Indiana code states that public officials should not pay for goods or services up front, unless it’s a recurring expense, such as rent, 6News’ Kara Kenney reported.

"You’re not supposed to pay for anything in advance," Joyce said. "That’s because you might not get the goods and services you purchased."

Joyce called Sheffield Township’s $332,970 check the worst case the agency had ever seen of a public official paying for something that didn’t show up.

In an effort to recoup the money on behalf of taxpayers, the attorney general’s office sent out letters to Crum, the former board members who approved the expenditure, as well as Ohio Farmers Insurance and National Fire & Casualty.

National Fire & Casualty has a $500,000 policy on the township, and Ohio Farmers Insurance has a $15,000 surety bond on the township trustee, according to the attorney general’s office.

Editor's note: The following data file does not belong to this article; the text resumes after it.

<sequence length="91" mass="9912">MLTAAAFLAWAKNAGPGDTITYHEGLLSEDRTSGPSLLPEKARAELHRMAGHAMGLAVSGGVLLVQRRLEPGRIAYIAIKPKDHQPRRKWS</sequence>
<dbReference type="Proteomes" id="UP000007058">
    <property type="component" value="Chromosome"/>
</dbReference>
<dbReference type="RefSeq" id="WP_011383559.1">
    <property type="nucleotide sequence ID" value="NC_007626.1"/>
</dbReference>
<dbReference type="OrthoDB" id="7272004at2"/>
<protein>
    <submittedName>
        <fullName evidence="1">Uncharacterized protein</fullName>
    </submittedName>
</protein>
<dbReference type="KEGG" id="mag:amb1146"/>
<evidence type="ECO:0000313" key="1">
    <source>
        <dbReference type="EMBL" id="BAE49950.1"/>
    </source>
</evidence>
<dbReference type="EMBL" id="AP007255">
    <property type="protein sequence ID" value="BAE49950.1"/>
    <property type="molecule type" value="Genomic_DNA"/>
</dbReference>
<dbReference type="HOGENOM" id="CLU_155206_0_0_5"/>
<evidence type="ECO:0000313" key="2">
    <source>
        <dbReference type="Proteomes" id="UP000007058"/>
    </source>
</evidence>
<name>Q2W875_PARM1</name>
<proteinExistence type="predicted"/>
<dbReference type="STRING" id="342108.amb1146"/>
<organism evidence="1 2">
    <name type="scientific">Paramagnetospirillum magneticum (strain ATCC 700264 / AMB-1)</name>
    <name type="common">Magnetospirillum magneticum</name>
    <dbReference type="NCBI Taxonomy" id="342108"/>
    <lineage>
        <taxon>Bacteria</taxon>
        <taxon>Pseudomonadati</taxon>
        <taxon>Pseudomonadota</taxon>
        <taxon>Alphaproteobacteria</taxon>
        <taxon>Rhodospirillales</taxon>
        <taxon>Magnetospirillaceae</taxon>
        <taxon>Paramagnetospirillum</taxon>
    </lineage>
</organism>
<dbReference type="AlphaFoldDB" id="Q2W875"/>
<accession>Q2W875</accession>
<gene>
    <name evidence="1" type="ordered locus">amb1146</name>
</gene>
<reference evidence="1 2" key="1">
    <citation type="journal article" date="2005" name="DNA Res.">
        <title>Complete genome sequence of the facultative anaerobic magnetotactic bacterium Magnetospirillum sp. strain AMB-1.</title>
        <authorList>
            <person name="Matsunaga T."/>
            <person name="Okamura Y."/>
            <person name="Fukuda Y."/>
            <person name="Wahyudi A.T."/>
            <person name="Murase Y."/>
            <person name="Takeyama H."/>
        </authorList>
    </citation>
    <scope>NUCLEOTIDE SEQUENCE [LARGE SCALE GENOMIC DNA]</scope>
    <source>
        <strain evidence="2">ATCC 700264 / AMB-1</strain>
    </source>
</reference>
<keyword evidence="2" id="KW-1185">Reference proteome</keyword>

If they don’t pay within 30 days, the attorney general’s office may file a lawsuit to recover the public funds.

"I’m not happy, not happy," said Linda Gregory, a longtime Sheffield Township taxpayer. "For a small town like this, it’s surprising."

Township Numbers Not Adding Up

We revisit Al Hornaday, a Morgan County township trustee trying to inject some common sense into local government. In today’s brief video, Hornaday explains there are some major discrepancies between the small amount of poor relief provided in some townships and the high costs of simply running the township office. Visit www.MySmartGov.org for more.

Too Much Government in Too Many Places

Check out these words of New York Attorney General (and candidate for governor) Andrew Cuomo:

Our system of local government is broken … New York has more than 10,521 overlapping governments, including counties, towns, villages, school districts, special districts and public authorities. These entities impose layer upon layer of taxing structures — with citizens receiving multiple tax bills annually — resulting in the highest local property tax burden in the nation … To hold government to account the people must have a government they can understand. But what they have today instead at the local level is a ramshackle mess. The current local government system is the product of sheer historical accumulation — not logic, reason or common sense.